Fads are tricky little buggers. At first, you don’t think they’re fads: you think they’re the Next Big Thing. Such was the case around 1992 with socially conscious hip-hop. As gangsta rap was the dominant genre, and terrifying to squares in a way unseen since Elvis Presley wiggled on television, along came mellower rap groups talking about inner reflection and cultural issues. Not only did white people over the age of 45 think they were cool (and thought they themselves were cool for liking the rap music), but the musical accompaniment was far more interesting and palatable than just beats and “Funky Drummer” samples: these kind of groups used real instruments, even acoustic guitars. It really was something pretty damn new and original and exciting. Arrested Development were the biggest act of this almost-genre-but-really-fad, winning the Grammy for Best New Artist and scoring three top 10 hits off of its debut album 3 Years, 4 Months, and 5 Days in the Life Of…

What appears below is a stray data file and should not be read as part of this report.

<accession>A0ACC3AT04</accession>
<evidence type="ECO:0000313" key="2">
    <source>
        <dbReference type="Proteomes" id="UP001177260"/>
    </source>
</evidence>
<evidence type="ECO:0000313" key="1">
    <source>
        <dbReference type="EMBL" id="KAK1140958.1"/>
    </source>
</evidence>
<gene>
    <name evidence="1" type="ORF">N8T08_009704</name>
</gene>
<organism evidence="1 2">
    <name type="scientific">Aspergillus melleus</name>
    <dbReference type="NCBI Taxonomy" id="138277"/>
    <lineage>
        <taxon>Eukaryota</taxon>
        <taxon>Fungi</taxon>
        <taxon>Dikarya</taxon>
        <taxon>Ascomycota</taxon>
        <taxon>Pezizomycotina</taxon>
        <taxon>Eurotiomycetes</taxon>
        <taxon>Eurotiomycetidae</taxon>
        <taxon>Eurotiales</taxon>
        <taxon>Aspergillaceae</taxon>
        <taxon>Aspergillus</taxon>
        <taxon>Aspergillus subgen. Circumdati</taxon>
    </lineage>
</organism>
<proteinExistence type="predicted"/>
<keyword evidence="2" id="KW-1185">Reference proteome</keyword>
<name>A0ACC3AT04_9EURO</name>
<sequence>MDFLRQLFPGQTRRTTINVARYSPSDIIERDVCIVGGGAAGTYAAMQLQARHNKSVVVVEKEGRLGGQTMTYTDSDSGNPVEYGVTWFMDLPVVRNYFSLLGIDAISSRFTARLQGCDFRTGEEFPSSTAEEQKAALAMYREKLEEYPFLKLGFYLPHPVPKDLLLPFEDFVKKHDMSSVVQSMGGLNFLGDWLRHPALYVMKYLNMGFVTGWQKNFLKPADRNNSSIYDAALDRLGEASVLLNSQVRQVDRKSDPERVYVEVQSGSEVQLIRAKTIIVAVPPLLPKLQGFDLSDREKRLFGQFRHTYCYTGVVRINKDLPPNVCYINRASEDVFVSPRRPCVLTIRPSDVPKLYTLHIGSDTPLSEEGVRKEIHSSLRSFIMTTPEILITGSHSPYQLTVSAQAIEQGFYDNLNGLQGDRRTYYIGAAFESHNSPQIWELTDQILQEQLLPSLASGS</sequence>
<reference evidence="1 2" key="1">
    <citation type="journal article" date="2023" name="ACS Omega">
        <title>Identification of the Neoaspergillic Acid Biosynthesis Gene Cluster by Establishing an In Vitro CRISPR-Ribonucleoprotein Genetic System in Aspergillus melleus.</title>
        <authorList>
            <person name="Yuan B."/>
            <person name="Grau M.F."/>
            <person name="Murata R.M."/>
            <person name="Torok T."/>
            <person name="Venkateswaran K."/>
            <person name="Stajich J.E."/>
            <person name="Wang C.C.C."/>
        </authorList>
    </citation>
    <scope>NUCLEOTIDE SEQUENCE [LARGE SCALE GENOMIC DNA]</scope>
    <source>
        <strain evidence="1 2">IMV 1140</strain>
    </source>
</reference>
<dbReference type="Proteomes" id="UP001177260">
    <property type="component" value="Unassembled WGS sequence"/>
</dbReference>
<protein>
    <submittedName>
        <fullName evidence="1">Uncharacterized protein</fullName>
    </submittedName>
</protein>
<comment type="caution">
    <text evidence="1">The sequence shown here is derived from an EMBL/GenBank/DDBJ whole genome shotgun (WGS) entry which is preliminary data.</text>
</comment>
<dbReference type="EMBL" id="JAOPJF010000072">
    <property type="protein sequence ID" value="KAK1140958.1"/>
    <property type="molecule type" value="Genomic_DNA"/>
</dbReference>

. De La Soul got a boost from this, as did Us3, P.M. Dawn, Digable Planets, and others.
Somehow left off the socially conscious gravy train: Me Phi Me. On “Black Sunshine,” he rapped about homelessness, and he backed himself up with an acoustic guitar! How did we not fall all over ourselves to get to Hastings to buy the cassingle of this immediately?
Other singles came and went from Me Phi Me, such as “Pu’ Sho Hands 2Getha,” and “Sad New Day,” which actually reached #83 on the pop chart. Ben Stiller specifically requested a Me Phi Me song for the iconic Reality Bites soundtrack in 1994, but “Revival” was one of the few songs from that movie that didn’t become a hit. By the mid-’90s, Americans wanted more Lisa Loeb, and fewer rap songs about hobos.